Stay Aware of Your SurroundingsNo matter where you are (airport, train station, restaurant, hotel etc.) it is always important to notice what is going on around you. If you are in a busy public place, you should know where the exits are and who is nearby that can assist you in the event of an emergency.
If you are traveling in a foreign country, make sure to learn some key phrases in the local language and what the emergency call number is.
One thing that I found, while staying at international hotels, is that, very often, cell service is unreliable. Occasionally, the room phone will be blocked for outside calls, unless you have specifically made arrangements when you arrive. One time, I needed to use the phone in the middle of the night and I have never forgotten this experience.
You feel very vulnerable when you need assistance and can’t call anyone.
Protect Your Personal InformationPeople are very kind and helpful when they realize you are a woman traveling on your own. At the same time, you must be careful about giving out too much personal information.
I do not give my full – or even real name – to anyone, except the airline, hotel or car rental company. I like to be prepared with an alternative name and email address. This way, I’m not caught off guard when someone asks to stay in touch.
I keep my luggage tag reversed and only put my last name and email address on it. This way, it cannot be seen by anyone standing in the queue next to me. I also keep my personal documents in a closed location, out of public view.
At the hotel, after I have checked in, I memorize my room number and discard the sleeve. I like knowing that, if I lose my key, no one will know what room I am in.
Most hotels are good about not announcing your room number, while you are checking in. Unfortunately, they sometimes declare it openly when you go down for breakfast or to the pool. Please remind them that you prefer to keep your room number private.
Personal SafetyWhile in your room, always use the do not disturb sign and keep all internal locks secured. I have been walked in on by housekeeping and even other guests, who were accidently given a key to my room.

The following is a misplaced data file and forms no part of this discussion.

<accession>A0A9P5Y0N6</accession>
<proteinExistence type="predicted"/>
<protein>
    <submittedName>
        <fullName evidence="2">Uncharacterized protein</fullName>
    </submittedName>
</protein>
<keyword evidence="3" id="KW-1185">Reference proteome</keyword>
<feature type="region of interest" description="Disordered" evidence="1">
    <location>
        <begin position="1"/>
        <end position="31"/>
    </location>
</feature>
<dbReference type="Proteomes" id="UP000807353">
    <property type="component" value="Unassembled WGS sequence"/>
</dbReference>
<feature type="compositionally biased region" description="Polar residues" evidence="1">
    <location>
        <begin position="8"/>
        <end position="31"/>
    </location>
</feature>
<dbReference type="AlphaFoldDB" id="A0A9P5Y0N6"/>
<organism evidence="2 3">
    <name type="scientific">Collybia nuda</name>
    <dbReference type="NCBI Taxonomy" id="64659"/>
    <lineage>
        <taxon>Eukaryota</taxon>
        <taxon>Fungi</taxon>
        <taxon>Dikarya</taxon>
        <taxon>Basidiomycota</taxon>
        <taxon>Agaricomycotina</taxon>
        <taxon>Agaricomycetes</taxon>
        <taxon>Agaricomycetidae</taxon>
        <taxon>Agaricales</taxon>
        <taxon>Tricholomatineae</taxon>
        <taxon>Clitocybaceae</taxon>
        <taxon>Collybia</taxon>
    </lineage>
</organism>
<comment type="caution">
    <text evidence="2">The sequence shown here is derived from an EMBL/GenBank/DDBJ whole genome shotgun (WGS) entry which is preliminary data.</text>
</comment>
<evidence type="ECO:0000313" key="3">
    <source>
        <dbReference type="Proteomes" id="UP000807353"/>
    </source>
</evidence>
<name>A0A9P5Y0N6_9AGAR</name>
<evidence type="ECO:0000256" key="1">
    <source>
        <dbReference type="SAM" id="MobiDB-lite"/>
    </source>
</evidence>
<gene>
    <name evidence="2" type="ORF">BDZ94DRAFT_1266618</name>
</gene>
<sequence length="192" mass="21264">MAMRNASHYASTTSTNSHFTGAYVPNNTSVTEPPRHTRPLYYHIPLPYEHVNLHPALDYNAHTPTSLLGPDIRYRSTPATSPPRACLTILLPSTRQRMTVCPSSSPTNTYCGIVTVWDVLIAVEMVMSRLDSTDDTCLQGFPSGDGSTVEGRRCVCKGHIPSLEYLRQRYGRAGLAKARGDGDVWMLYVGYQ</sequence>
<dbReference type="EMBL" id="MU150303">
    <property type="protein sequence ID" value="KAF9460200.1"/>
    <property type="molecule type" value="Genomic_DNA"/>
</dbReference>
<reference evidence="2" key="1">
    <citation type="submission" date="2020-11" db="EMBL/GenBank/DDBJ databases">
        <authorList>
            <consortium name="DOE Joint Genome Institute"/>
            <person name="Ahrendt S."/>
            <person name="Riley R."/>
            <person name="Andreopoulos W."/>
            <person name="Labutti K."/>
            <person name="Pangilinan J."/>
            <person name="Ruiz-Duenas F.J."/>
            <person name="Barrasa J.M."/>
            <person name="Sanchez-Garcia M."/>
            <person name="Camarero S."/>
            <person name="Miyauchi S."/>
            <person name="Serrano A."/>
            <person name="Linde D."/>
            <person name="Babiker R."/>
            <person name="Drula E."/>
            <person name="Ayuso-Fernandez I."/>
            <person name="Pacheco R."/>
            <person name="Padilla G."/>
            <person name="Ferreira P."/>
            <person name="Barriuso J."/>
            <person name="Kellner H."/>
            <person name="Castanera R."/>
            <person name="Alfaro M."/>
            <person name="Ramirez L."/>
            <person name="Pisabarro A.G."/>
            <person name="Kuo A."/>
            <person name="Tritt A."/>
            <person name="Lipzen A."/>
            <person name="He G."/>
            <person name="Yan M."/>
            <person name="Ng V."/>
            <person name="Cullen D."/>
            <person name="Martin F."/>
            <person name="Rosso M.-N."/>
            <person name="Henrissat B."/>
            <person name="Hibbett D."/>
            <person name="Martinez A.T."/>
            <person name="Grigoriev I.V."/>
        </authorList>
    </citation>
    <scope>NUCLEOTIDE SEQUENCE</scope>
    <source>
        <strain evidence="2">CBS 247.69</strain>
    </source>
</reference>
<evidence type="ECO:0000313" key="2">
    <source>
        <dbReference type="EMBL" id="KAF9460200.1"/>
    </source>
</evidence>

I also carry a small, lightweight lock, for those doors that don’t have a good internal lock or, in some cases, none at all.
I prefer to stay at a hotel with a restaurant. This way, I can have my meals without having to leave the premises. Sometimes, especially if I’ve gotten in late and there’s bad weather, or it’s a dodgy neighborhood, I can just have my dinner and wait to go out the next day.
Do not go anywhere with strangers. The hotel should be able to arrange safe transportation for you when you go out and provide information on what is available for your return.
There might not be shuttle or taxi cab available when you come back, so, it’s best to plan your return transportation before you leave. I always take a card from the hotel so I have the address handy.
Do not post your plans or location on social media until after you have returned from your trip. Trust your instincts and use common sense anytime you are out and about.
Guard Your Personal BelongingsI like to travel light. I only take carry-on baggage, one rolling backpack and one zippered tote. I can easily manage these bags without assistance and always know where everything is. The only purse or handbag I use is something small with a shoulder strap that goes under my jacket or sweater.
Always use the room safe or ask the front desk to store valuables while you are out. I keep a photocopy of my passport in a separate location and email a copy to myself so I can access it anytime.
Be FlexibleTravel is a wonderful, albeit unpredictable, adventure. You need to be able to adapt and adjust to whatever happens. Some of my best experiences have come from circumstances that initially seemed like a problem.
Wishing you all safe and happy travels!
Do you feel safe when you travel alone? What other travel safety tips can you offer to other women in our community?